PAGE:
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The family of one of the youngest Grenfell victims today said anyone found responsible for the fire must be made to pay for “gambling with people’s lives”.
Met Police confirmed last night that two-year-old Jeremiah Deen was killed with his mother Zainab, 32, when they became trapped on the 14th floor.
Ms Deen made a series of frantic calls on her mobile to family members who could only watch helplessly as the flames rose.
Jeremiah’s grandfather Zainu Deen, 51, told the Standard: “Zainab was a good mother and would have done anything she could to keep Jeremiah safe. He was her whole world and they were inseparable.
“He was a playful, innocent young boy whose life never got the chance to start.
“We need answers not just for my family but for all the other little babies who were killed in Grenfell too. If those responsible knew the materials on that tower were unsafe then they gambled with my daughter and grandson’s lives, and must pay.”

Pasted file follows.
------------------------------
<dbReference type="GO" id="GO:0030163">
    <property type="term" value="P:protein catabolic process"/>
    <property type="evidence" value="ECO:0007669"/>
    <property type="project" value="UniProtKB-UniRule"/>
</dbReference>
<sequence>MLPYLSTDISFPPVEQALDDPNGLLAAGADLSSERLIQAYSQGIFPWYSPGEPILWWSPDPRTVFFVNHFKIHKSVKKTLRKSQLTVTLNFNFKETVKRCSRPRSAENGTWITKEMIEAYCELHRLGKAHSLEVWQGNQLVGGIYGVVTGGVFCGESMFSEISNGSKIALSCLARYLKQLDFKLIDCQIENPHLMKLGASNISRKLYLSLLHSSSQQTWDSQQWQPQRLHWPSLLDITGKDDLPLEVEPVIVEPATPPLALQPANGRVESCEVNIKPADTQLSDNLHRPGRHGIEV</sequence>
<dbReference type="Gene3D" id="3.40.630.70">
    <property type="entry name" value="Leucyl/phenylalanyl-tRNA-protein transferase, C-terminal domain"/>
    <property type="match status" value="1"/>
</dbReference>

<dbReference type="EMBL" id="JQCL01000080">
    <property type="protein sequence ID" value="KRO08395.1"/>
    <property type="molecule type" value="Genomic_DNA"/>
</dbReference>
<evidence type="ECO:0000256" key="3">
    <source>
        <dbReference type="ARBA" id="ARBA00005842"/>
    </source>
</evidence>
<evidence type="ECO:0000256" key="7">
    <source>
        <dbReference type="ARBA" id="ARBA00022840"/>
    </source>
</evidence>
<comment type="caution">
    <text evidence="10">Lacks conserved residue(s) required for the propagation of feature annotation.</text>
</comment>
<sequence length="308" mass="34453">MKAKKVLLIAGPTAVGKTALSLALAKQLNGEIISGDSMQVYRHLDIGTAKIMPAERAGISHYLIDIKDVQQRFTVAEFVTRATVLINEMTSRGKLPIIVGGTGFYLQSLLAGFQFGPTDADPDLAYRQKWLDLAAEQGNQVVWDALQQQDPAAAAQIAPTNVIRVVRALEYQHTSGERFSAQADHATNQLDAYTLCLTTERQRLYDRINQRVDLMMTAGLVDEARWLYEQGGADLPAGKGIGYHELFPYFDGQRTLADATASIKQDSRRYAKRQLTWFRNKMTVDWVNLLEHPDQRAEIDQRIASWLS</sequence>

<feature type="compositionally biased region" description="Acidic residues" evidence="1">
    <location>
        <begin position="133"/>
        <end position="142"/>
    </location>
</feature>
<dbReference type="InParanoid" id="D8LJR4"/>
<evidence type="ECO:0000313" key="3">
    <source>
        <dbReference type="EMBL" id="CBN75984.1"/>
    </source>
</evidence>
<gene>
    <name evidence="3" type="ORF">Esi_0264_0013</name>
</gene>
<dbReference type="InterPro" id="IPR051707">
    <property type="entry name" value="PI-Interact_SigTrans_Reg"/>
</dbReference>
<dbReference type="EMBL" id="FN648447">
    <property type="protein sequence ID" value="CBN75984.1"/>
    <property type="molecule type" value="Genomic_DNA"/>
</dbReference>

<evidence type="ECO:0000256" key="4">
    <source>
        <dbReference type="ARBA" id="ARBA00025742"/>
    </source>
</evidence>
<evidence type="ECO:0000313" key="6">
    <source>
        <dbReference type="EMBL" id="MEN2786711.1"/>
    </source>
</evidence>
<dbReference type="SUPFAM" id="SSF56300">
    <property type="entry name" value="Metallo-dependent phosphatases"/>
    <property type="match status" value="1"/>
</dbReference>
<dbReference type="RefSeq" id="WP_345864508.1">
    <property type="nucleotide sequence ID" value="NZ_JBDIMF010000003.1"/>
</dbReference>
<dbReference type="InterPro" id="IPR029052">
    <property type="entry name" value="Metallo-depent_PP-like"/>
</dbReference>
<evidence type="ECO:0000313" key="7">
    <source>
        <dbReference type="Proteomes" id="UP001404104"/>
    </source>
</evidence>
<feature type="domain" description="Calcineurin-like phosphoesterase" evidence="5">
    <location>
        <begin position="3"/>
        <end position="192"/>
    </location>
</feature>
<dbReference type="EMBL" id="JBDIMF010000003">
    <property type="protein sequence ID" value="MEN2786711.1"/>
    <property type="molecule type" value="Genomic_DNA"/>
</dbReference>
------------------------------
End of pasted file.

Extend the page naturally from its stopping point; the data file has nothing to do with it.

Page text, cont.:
Ms Deen’s step-brother Claudius added: “It hasn’t been easy. We were watching it from so far away and after a while we heard nothing more from her.
“Deep down we knew she had passed. If she had been safe she would have called us straight away.”
Ms Deen’s death was confirmed at an inquest in July.
Specialist teams will this week begin recovering the personal possessions of residents from 33 flats in the tower and 22 homes in nearby Grenfell Walk that are safe enough to enter.
Owners of hundreds of unoccupied properties near Grenfell Tower cannot be compelled to live in them, the local council has said after the Guardian reported oligarchs and foreign royalty were among the absentees.
According to a list seen by the newspaper there are 1,652 unoccupied properties in of Kensington and Chelsea, of which 603 — around a third — have been vacant for more than two years.
Cllr Kim Taylor-Smith, the council’s deputy leader, said: “If a property has been left unoccupied and unfurnished for two years or more, property owners will be charged an additional 50 per cent of the full council tax charge.
“Unfortunately, we have no powers to compel owners to live in their properties but we offer support and advice to help bring long-term empty properties back into use.”
London News & Search